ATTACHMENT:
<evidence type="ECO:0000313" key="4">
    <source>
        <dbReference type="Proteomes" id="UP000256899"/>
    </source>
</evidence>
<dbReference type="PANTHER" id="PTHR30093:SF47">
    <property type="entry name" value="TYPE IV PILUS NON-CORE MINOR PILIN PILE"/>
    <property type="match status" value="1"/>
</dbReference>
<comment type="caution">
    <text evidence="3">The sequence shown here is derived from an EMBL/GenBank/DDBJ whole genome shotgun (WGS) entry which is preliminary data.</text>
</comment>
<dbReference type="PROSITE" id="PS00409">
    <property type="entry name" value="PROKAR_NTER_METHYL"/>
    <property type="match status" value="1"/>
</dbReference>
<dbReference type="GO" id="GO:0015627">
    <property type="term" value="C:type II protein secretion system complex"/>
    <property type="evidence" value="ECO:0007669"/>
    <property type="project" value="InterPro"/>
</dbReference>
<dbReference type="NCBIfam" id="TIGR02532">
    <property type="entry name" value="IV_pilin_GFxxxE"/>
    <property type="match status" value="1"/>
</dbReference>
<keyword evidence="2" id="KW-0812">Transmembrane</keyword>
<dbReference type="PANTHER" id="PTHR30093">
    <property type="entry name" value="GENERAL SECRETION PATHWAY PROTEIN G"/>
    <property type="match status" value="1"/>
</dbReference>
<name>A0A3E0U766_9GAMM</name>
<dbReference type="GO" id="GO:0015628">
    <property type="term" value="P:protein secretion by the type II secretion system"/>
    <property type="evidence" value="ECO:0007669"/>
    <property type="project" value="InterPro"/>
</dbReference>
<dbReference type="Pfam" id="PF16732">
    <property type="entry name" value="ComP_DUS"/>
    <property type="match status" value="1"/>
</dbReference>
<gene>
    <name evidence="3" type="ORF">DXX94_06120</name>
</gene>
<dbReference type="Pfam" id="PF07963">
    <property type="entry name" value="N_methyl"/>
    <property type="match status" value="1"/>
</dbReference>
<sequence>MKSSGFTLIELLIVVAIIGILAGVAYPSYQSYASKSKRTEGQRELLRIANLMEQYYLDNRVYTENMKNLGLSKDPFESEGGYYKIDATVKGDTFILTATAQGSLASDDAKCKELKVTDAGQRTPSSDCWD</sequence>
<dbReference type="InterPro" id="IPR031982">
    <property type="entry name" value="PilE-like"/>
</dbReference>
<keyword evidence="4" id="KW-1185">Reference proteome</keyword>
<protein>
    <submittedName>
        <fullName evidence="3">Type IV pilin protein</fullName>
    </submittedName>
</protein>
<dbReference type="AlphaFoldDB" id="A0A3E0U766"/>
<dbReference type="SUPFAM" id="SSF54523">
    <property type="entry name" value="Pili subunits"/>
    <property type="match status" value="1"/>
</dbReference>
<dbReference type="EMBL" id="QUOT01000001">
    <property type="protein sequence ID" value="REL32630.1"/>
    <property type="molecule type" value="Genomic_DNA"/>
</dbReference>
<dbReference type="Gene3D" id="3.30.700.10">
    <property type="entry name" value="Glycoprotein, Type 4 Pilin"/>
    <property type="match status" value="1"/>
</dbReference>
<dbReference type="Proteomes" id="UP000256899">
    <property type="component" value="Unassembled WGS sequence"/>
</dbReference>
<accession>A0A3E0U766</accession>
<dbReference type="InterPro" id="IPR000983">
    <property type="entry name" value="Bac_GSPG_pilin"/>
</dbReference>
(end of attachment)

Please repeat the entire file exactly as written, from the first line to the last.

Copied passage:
<evidence type="ECO:0000313" key="4">
    <source>
        <dbReference type="Proteomes" id="UP000256899"/>
    </source>
</evidence>
<dbReference type="PANTHER" id="PTHR30093:SF47">
    <property type="entry name" value="TYPE IV PILUS NON-CORE MINOR PILIN PILE"/>
    <property type="match status" value="1"/>
</dbReference>
<comment type="caution">
    <text evidence="3">The sequence shown here is derived from an EMBL/GenBank/DDBJ whole genome shotgun (WGS) entry which is preliminary data.</text>
</comment>
<dbReference type="PROSITE" id="PS00409">
    <property type="entry name" value="PROKAR_NTER_METHYL"/>
    <property type="match status" value="1"/>
</dbReference>
<dbReference type="GO" id="GO:0015627">
    <property type="term" value="C:type II protein secretion system complex"/>
    <property type="evidence" value="ECO:0007669"/>
    <property type="project" value="InterPro"/>
</dbReference>
<dbReference type="NCBIfam" id="TIGR02532">
    <property type="entry name" value="IV_pilin_GFxxxE"/>
    <property type="match status" value="1"/>
</dbReference>
<keyword evidence="2" id="KW-0812">Transmembrane</keyword>
<dbReference type="PANTHER" id="PTHR30093">
    <property type="entry name" value="GENERAL SECRETION PATHWAY PROTEIN G"/>
    <property type="match status" value="1"/>
</dbReference>
<name>A0A3E0U766_9GAMM</name>
<dbReference type="GO" id="GO:0015628">
    <property type="term" value="P:protein secretion by the type II secretion system"/>
    <property type="evidence" value="ECO:0007669"/>
    <property type="project" value="InterPro"/>
</dbReference>
<dbReference type="Pfam" id="PF16732">
    <property type="entry name" value="ComP_DUS"/>
    <property type="match status" value="1"/>
</dbReference>
<gene>
    <name evidence="3" type="ORF">DXX94_06120</name>
</gene>
<dbReference type="Pfam" id="PF07963">
    <property type="entry name" value="N_methyl"/>
    <property type="match status" value="1"/>
</dbReference>
<sequence>MKSSGFTLIELLIVVAIIGILAGVAYPSYQSYASKSKRTEGQRELLRIANLMEQYYLDNRVYTENMKNLGLSKDPFESEGGYYKIDATVKGDTFILTATAQGSLASDDAKCKELKVTDAGQRTPSSDCWD</sequence>
<dbReference type="InterPro" id="IPR031982">
    <property type="entry name" value="PilE-like"/>
</dbReference>
<keyword evidence="4" id="KW-1185">Reference proteome</keyword>
<protein>
    <submittedName>
        <fullName evidence="3">Type IV pilin protein</fullName>
    </submittedName>
</protein>
<dbReference type="AlphaFoldDB" id="A0A3E0U766"/>
<dbReference type="SUPFAM" id="SSF54523">
    <property type="entry name" value="Pili subunits"/>
    <property type="match status" value="1"/>
</dbReference>
<dbReference type="EMBL" id="QUOT01000001">
    <property type="protein sequence ID" value="REL32630.1"/>
    <property type="molecule type" value="Genomic_DNA"/>
</dbReference>
<dbReference type="Gene3D" id="3.30.700.10">
    <property type="entry name" value="Glycoprotein, Type 4 Pilin"/>
    <property type="match status" value="1"/>
</dbReference>
<dbReference type="Proteomes" id="UP000256899">
    <property type="component" value="Unassembled WGS sequence"/>
</dbReference>
<accession>A0A3E0U766</accession>
<dbReference type="InterPro" id="IPR000983">
    <property type="entry name" value="Bac_GSPG_pilin"/>
</dbReference>